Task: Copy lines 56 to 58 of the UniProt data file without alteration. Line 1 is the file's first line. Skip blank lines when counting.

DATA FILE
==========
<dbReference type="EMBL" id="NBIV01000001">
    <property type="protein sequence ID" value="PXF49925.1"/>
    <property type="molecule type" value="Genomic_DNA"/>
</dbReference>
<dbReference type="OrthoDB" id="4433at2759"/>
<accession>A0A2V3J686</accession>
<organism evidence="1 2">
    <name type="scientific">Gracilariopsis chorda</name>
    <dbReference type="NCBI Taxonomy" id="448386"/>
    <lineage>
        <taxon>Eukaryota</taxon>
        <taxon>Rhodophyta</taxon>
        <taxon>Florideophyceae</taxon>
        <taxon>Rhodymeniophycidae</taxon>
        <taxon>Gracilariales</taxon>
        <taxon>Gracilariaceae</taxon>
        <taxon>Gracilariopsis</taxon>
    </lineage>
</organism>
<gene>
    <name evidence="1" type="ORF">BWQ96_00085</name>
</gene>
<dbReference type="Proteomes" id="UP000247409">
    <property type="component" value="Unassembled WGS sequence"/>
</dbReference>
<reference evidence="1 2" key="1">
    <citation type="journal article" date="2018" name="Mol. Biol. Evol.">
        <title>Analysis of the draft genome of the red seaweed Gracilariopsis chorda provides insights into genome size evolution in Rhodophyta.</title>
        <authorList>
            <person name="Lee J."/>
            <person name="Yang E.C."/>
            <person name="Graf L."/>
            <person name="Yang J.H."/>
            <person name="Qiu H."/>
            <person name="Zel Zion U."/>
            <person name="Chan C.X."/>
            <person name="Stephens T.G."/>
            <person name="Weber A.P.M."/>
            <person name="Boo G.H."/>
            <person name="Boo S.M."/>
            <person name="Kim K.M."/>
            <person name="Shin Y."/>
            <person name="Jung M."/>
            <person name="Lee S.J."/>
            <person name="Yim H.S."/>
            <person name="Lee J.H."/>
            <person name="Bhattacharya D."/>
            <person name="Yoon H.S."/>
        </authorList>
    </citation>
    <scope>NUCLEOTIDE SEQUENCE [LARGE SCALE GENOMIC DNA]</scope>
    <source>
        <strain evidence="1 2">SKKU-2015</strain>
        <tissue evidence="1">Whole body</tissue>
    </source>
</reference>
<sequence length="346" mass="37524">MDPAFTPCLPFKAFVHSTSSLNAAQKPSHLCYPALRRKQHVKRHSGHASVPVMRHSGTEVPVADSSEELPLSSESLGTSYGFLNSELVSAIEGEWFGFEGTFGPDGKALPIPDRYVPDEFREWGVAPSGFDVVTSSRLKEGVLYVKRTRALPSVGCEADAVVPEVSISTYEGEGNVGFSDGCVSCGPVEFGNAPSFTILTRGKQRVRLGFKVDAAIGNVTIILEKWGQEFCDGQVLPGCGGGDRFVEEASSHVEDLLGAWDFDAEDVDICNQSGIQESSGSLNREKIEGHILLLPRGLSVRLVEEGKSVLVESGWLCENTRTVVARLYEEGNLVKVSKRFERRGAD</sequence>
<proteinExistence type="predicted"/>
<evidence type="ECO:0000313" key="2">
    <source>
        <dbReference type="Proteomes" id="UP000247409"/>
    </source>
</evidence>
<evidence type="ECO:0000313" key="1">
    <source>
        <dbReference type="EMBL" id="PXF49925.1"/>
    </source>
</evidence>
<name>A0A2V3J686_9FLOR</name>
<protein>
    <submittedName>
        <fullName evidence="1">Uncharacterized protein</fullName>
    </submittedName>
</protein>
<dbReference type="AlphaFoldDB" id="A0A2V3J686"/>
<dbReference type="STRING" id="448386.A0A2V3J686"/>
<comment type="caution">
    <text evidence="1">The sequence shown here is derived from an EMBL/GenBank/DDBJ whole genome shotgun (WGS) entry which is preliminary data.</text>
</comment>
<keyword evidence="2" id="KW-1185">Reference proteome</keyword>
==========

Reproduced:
</reference>
<sequence length="346" mass="37524">MDPAFTPCLPFKAFVHSTSSLNAAQKPSHLCYPALRRKQHVKRHSGHASVPVMRHSGTEVPVADSSEELPLSSESLGTSYGFLNSELVSAIEGEWFGFEGTFGPDGKALPIPDRYVPDEFREWGVAPSGFDVVTSSRLKEGVLYVKRTRALPSVGCEADAVVPEVSISTYEGEGNVGFSDGCVSCGPVEFGNAPSFTILTRGKQRVRLGFKVDAAIGNVTIILEKWGQEFCDGQVLPGCGGGDRFVEEASSHVEDLLGAWDFDAEDVDICNQSGIQESSGSLNREKIEGHILLLPRGLSVRLVEEGKSVLVESGWLCENTRTVVARLYEEGNLVKVSKRFERRGAD</sequence>
<proteinExistence type="predicted"/>